If you’re in dire need of walls of sound with pop-rock vibes underneath, this is the album for you. Blankenberge has fused together shoegaze, dream-pop, and post-rock together in a way that is astonishing. The instrumentation is saturated in a way that hits you in big emotional waves. One of the guitars sounds super wet and surfy, while the other creates ambiance and space. The songs are still driving and sometimes really upbeat, borderline optimistic-sounding, without being overtly happy. The vocals are super saturated and act as more of an instrument than lyrics to sing along with. There are huge post-rock builds and unexpected rhythmic changes throughout that make each song increasingly interesting. Altogether, it’s really beautiful music that makes ya feel good.
“ODDLY is a 3 piece rock band with no bassist. Why we don’t need bass? Cuz we’re louder than that.” I took that from their Bandcamp about section because I thought it was perfect. It perfectly describes who they are and kind of how they sound,. Don’t let their promise of loudness dissuade you. I mean, it’s pretty loud, but it’s intricate and fun with little happy vibes overall. There’s a classic, early 90’s alternative punk vibe to it with apathetic vocals riddled with angst. I love the call-and-response in songs like their featured track, “Loaded”. From beginning to end, this EP is everything it promised to be with its title.
SPC ECO consists of former Curve member Dean Garcia and his daughter Rose Berlin. They’ve been doing this project actively since 2007 and have been putting out shorter EP’s the last few months. This EP is very fun and poppy with some really chill electronic songs and some really energetic songs. The dreaminess of this album is almost immeasurable. When you close your eyes and listen to tracks like, “Don’t Mind Me,” the mental scenery is so bright and positive. Other tracks, like my personal favorite, “Who We Are” have a more melancholy vibe to them with experimental textures and synth. This is an alum that you can get hypnotized by and utilize when you’re doing extended outside tasks like walking around, gardening, or driving.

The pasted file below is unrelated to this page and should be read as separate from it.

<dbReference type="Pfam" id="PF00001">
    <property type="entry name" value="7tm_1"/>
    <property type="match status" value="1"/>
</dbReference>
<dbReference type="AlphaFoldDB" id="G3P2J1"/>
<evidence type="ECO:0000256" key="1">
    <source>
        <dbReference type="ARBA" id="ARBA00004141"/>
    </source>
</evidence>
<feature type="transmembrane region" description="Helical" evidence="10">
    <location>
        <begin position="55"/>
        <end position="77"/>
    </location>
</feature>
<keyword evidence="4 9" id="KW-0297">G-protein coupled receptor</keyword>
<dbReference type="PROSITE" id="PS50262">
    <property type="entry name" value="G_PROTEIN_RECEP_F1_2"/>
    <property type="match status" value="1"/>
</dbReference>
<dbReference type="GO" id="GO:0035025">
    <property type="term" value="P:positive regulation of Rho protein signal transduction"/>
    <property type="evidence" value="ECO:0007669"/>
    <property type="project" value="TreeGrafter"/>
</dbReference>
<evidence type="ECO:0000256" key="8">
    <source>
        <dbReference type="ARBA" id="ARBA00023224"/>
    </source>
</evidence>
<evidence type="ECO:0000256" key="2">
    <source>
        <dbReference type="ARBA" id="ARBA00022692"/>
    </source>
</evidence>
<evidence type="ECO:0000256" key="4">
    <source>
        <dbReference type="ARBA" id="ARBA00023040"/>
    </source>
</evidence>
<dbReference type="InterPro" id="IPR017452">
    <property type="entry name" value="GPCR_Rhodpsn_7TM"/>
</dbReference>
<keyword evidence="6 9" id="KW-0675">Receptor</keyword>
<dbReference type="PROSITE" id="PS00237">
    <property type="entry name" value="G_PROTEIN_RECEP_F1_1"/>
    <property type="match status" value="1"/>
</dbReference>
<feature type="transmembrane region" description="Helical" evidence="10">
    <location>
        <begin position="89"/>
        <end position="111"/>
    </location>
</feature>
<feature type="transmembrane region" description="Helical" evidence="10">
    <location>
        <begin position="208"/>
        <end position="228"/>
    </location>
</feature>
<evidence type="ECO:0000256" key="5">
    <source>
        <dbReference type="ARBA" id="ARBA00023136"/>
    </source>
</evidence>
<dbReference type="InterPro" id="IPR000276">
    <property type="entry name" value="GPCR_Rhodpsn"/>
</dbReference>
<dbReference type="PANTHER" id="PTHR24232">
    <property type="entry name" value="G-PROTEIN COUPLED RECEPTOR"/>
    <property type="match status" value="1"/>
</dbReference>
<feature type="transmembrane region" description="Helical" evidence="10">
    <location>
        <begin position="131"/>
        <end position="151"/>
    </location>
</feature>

Okay, so this isn’t an album or an EP, it’s just a single. However, I’ve been obsessed, now listening to this track a dozen times. I can’t tell you what exactly I love about it so much. Is it the excessive use of spring reverb or that classic tone on the organ. I love the fact that it sounds like you’re listening to the track on a warped piece of vinyl. Something about it is so positive at the same time as being so haunting. It has every ounce of a happy day song when you’re driving down the street, wind in your hair, styling some huge fashionable sunglasses while still being ever so slightly unnerving. There’s nothing minor or negative about this jangle-pop track, which is something really great to be able to listen to and really enjoy right now. I can’t wait to hear more from this band.
Only Track: It’s A Felling She Don’t Believe In
Release Date: March 30, 2020
Once again, I hope you all enjoyed this installment of “Katy’s ‘End of Days’ Playlist”. I enjoyed making it. There’s a ton of amazing music coming out regardless of the world situation that can give us all a little comfort right now. Whether you’re into dark, heavy stuff or prefer things to be a little lighter right now, there’s something out there for you to enjoy. You just have to dig a little. Hopefully, these lists help steer you in the right direction.
Things are tough, but you better believe we’re tougher than this. Stay safe and healthy if you’re able to. Don’t be afraid to ask for help if you need it. Reach out to your friends and family and find something to occupy your mind so things don’t feel as dark. I’ve chosen to deep dive into Bandcamp and have found it to be a sanity-saving time consumer.
You are cared about even if it’s by someone or a group of people you’ve never met. We care about you. All of you. We want to help make this time bearable for people who aren’t used to being home all the time and severely want everyone to get through this with as little damage as possible, but we’re also here if you just need to talk to someone. Reach out. We love you all.